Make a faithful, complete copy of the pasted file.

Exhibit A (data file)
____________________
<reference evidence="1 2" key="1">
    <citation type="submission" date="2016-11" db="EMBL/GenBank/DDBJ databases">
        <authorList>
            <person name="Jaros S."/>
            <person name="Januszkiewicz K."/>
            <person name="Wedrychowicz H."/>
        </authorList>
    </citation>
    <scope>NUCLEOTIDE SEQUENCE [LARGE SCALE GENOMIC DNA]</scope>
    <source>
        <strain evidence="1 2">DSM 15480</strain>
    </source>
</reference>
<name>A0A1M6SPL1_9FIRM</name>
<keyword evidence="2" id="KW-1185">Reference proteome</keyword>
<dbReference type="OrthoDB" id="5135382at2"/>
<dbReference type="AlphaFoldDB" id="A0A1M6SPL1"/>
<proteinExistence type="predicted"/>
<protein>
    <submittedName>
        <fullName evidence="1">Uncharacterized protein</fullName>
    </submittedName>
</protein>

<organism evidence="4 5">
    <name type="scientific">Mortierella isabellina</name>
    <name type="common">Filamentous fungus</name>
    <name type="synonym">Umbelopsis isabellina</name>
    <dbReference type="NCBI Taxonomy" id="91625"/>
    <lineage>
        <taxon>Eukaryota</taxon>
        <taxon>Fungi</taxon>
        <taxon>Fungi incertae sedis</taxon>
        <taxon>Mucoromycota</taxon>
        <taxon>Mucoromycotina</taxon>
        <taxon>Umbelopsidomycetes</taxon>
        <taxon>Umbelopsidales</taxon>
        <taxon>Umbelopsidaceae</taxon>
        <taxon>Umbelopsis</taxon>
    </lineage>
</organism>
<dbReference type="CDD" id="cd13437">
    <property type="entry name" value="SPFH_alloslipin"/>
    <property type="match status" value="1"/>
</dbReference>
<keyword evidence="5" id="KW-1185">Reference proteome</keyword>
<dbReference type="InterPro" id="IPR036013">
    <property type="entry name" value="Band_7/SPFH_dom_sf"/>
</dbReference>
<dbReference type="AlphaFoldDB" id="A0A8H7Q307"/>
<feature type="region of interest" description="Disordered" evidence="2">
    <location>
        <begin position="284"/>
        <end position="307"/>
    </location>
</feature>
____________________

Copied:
<reference evidence="1 2" key="1">
    <citation type="submission" date="2016-11" db="EMBL/GenBank/DDBJ databases">
        <authorList>
            <person name="Jaros S."/>
            <person name="Januszkiewicz K."/>
            <person name="Wedrychowicz H."/>
        </authorList>
    </citation>
    <scope>NUCLEOTIDE SEQUENCE [LARGE SCALE GENOMIC DNA]</scope>
    <source>
        <strain evidence="1 2">DSM 15480</strain>
    </source>
</reference>
<name>A0A1M6SPL1_9FIRM</name>
<keyword evidence="2" id="KW-1185">Reference proteome</keyword>
<dbReference type="OrthoDB" id="5135382at2"/>
<dbReference type="AlphaFoldDB" id="A0A1M6SPL1"/>
<proteinExistence type="predicted"/>
<protein>
    <submittedName>
        <fullName evidence="1">Uncharacterized protein</fullName>
    </submittedName>
</protein>

<organism evidence="4 5">
    <name type="scientific">Mortierella isabellina</name>
    <name type="common">Filamentous fungus</name>
    <name type="synonym">Umbelopsis isabellina</name>
    <dbReference type="NCBI Taxonomy" id="91625"/>
    <lineage>
        <taxon>Eukaryota</taxon>
        <taxon>Fungi</taxon>
        <taxon>Fungi incertae sedis</taxon>
        <taxon>Mucoromycota</taxon>
        <taxon>Mucoromycotina</taxon>
        <taxon>Umbelopsidomycetes</taxon>
        <taxon>Umbelopsidales</taxon>
        <taxon>Umbelopsidaceae</taxon>
        <taxon>Umbelopsis</taxon>
    </lineage>
</organism>
<dbReference type="CDD" id="cd13437">
    <property type="entry name" value="SPFH_alloslipin"/>
    <property type="match status" value="1"/>
</dbReference>
<keyword evidence="5" id="KW-1185">Reference proteome</keyword>
<dbReference type="InterPro" id="IPR036013">
    <property type="entry name" value="Band_7/SPFH_dom_sf"/>
</dbReference>
<dbReference type="AlphaFoldDB" id="A0A8H7Q307"/>
<feature type="region of interest" description="Disordered" evidence="2">
    <location>
        <begin position="284"/>
        <end position="307"/>
    </location>
</feature>